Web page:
This inky, medium-bodied red wine offers a strong bouquet of violets and dark fruits that match on the palate with the added bonus of a tobacco finish. Point of note: the Malbec grape is one of the original 5 Bordeaux grapes that have since dwindled on French soil. France’s loss is Argentina’s gain. In fact, this winery uses ungrafted Malbec vines that were planted in 1929. The vines grow over 1,000 meters above sea level.
As an investment wine, Malbec is known for its ability to bottle age, but I wouldn’t know. Although I savored this bottle over the course of a week, it was opened and emptied without a thought of storage. I’ll be on the lookout for more of Terrazas, which is one of the top 25 Argentinian Malbec wines in the U.S., best served with spicy beef, lamb and poultry.
The higher priced wine I recently tasted: a 2015 Cloudy Bay Sauvignon Blanc (just under $30) did not thrill me as much as the Malbec. Sauvignon Blanc, or “the wild white” is a staple wine of New Zealand, but this Marlborough version was a bit too sweet for my taste. Perhaps I don’t care for the wet granite sensation mixed with wet freshly mown grass. Maybe this would have tasted better paired with a plate of green olives. I would try it again, but this round left me clouded.
This wine is an average, well-priced garnet-toned Cabernet made from grapes of Sonoma County. I wouldn’t complain about it – it was tasty! — but there really wasn’t anything complex about it.
For my palate, this is a drink-alone, medium bodied, great all-around table wine. The Magnolia Grove of Chateau St. Jean would be the perfect spot to sip this berry and cherry-flavored wine.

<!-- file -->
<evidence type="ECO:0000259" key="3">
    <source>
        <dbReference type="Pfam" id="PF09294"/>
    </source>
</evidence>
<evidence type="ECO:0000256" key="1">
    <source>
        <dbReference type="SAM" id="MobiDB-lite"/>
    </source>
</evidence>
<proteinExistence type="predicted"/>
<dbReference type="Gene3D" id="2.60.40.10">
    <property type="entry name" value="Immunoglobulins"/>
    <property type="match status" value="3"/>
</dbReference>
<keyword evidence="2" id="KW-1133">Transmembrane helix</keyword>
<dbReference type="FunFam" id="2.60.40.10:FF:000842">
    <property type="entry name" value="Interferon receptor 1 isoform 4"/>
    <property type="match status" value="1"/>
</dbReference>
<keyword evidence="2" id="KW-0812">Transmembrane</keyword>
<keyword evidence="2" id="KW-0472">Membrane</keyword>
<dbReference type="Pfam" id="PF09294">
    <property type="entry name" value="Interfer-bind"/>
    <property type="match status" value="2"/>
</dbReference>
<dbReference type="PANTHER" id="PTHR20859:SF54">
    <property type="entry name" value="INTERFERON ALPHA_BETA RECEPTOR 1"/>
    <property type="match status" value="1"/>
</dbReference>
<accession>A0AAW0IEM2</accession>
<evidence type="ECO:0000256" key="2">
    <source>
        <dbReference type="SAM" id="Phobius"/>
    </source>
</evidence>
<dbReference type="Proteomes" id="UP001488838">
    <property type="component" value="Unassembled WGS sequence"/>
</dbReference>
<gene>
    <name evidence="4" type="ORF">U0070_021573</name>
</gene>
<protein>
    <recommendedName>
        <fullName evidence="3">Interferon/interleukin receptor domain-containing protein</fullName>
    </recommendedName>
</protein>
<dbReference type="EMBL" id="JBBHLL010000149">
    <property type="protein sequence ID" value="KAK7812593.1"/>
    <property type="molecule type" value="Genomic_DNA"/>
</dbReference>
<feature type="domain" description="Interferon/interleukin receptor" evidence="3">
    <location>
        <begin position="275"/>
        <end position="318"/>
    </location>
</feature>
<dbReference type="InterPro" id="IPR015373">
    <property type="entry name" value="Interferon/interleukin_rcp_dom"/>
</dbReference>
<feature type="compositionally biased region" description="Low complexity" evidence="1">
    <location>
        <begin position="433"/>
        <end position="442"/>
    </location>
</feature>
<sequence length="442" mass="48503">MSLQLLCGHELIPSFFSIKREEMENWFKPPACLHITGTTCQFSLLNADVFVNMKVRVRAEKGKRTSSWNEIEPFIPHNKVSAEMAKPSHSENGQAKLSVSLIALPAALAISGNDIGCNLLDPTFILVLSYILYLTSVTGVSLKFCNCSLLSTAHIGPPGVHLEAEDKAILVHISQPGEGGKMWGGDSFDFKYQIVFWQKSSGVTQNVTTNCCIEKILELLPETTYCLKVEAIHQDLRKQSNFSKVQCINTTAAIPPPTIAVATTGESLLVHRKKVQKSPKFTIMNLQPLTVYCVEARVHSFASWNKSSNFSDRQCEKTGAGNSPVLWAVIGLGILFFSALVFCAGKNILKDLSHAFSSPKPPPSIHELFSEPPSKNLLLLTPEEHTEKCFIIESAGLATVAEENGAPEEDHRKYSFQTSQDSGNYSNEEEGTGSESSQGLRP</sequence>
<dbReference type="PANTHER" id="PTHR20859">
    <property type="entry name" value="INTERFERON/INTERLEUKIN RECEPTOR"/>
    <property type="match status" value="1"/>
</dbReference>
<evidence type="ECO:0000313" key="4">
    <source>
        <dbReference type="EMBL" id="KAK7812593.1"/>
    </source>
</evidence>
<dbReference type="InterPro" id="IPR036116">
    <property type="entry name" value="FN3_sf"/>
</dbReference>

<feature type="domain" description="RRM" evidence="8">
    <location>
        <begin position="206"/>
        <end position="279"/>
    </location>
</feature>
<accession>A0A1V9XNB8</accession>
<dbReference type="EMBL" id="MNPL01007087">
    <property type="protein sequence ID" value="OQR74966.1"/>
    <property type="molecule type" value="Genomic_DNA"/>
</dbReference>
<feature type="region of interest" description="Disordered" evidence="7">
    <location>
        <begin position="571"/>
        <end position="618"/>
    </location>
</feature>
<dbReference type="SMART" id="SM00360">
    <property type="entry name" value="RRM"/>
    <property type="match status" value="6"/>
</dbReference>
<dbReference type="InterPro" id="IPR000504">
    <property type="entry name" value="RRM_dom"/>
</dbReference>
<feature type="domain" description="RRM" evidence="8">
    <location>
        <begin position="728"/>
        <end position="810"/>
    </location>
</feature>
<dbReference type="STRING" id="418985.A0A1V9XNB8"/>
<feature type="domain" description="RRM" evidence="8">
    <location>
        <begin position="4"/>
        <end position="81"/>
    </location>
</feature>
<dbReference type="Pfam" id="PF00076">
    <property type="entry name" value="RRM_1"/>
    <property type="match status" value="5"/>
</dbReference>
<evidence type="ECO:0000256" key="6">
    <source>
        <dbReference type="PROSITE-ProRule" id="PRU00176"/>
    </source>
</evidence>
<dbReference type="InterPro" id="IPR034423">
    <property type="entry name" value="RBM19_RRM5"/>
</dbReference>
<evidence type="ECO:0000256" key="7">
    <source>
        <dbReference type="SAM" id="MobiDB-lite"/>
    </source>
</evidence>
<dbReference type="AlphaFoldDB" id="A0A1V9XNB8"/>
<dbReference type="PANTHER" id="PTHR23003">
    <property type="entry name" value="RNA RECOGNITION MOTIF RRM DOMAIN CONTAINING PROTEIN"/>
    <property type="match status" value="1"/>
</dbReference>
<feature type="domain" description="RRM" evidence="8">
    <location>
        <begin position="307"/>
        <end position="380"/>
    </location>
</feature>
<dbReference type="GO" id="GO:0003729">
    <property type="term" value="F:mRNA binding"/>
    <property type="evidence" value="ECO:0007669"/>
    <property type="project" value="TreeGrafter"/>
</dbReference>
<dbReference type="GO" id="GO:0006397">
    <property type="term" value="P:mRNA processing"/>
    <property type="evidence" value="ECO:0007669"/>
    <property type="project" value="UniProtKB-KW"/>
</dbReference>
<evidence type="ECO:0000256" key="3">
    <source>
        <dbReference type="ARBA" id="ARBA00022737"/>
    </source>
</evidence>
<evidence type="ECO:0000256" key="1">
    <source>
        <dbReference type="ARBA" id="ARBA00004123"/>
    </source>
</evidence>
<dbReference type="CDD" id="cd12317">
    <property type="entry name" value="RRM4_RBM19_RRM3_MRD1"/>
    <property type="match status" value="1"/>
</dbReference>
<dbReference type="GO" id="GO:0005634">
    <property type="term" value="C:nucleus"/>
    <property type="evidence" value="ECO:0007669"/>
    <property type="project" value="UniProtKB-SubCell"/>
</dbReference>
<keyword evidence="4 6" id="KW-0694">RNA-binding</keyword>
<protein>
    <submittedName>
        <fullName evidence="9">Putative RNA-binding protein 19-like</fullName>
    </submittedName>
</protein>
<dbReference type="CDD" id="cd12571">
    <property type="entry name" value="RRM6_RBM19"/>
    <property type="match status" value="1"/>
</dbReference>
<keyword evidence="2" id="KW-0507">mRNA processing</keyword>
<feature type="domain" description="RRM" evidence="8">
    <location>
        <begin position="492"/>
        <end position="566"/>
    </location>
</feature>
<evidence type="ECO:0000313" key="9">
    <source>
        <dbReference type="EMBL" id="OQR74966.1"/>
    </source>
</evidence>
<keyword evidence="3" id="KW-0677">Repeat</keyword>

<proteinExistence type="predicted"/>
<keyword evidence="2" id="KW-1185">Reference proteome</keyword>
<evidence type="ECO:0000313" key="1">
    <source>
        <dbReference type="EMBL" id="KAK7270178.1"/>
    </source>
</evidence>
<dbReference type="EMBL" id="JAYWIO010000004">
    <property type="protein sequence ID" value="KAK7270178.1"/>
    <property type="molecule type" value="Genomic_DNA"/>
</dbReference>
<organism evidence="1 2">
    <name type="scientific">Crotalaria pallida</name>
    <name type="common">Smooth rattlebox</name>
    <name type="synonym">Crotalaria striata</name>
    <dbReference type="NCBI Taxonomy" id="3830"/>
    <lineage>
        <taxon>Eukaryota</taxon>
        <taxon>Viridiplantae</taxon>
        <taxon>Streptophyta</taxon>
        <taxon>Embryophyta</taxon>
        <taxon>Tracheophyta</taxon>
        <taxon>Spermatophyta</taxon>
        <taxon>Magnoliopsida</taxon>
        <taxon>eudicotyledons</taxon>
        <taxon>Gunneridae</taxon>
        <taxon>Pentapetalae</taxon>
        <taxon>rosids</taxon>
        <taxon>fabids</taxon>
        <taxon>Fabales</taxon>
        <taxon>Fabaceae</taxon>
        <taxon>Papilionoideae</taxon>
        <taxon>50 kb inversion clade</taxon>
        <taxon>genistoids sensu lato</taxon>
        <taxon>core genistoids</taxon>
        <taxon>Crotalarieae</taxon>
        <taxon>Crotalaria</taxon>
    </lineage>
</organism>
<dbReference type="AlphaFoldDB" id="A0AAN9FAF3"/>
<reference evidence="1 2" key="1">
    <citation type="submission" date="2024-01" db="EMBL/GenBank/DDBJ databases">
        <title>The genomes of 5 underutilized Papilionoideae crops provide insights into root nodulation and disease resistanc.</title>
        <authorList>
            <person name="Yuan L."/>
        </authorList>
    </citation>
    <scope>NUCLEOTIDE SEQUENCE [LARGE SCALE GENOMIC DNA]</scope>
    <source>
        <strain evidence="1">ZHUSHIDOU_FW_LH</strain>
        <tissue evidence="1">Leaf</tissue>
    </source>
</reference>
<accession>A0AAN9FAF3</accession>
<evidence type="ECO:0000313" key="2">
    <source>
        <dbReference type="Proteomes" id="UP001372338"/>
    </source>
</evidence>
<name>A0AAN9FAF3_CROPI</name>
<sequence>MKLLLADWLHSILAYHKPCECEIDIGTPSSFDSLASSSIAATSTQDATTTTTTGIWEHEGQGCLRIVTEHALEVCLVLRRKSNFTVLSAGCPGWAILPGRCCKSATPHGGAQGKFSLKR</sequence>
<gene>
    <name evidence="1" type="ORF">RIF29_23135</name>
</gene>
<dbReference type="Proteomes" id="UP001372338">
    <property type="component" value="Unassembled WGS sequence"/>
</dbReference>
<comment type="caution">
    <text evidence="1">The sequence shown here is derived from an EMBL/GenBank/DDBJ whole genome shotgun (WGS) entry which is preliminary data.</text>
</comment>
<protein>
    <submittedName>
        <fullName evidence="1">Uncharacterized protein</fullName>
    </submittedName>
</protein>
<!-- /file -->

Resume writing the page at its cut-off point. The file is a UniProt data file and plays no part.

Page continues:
Although I was not in Sonoma when I drank it, I was enjoying my first experience exploring San Francisco. This bottle of Magnolia Grove was left as a gift during my stay at the Palace Hotel, A Luxury Collection Hotel. This was the start of channeling my inner queen.
A round of Cowgirl Creamery cheese was left with an assortment of crackers. Yes…
My room at the Palace Hotel, which, by the way, was originally built in 1875, was so inviting, especially after a long evening enjoying the company of good friends and perhaps too much wine the previous night. I would have been perfectly happy to crawl under the crisp, clean sheets and watch the big screen TV and sip wine paired with Cowgirl cheese and crackers. But…I was in San Francisco for only one evening, so the plan was to explore the dining scene. I had already spent the afternoon in Fisherman’s Wharf, which was amazing if only to watch the seals compete for space to sun on the dock. I wasn’t hungry, but if I were, it would have been a great place to select any number of culinary delights — from seafood to burgers and chowder, and lest not forget See’s Candies or Ghirardelli Square, the latter a stone’s throw from the area.
I can now say that I rode the cable car in San Francisco, and I live to tell the tale. I had no idea it would be so thrilling, and quite similar to a roller coaster in that you creep uphill in a struggle; fortunately you do not coast downhill, but it is a steep slope and the struggle of the car to keep a slow speed conjured up thoughts of broken cables and a runaway car from movies and televisions shows I’ve seen. Now that I’ve done it, I don’t need to do it again.
My day was full, I was tired, and when I stepped into the Palace Hotel, I wanted to remain there for a few days…at least. Why wouldn’t I? The lobby entrance was palatial, keeping in line with the theme of ornate interior design. Inside my modest, but very comfortable room, a toilet with options! A warm spritz later, I was out on the town — to Telegraph Hill to enjoy an Italian dinner at Original Joe’s in North Beach, with the Rat Pack overhead. Before I knew it, my virtual crown was left behind and I was on the rode again. San Francisco, I’ll be back soon!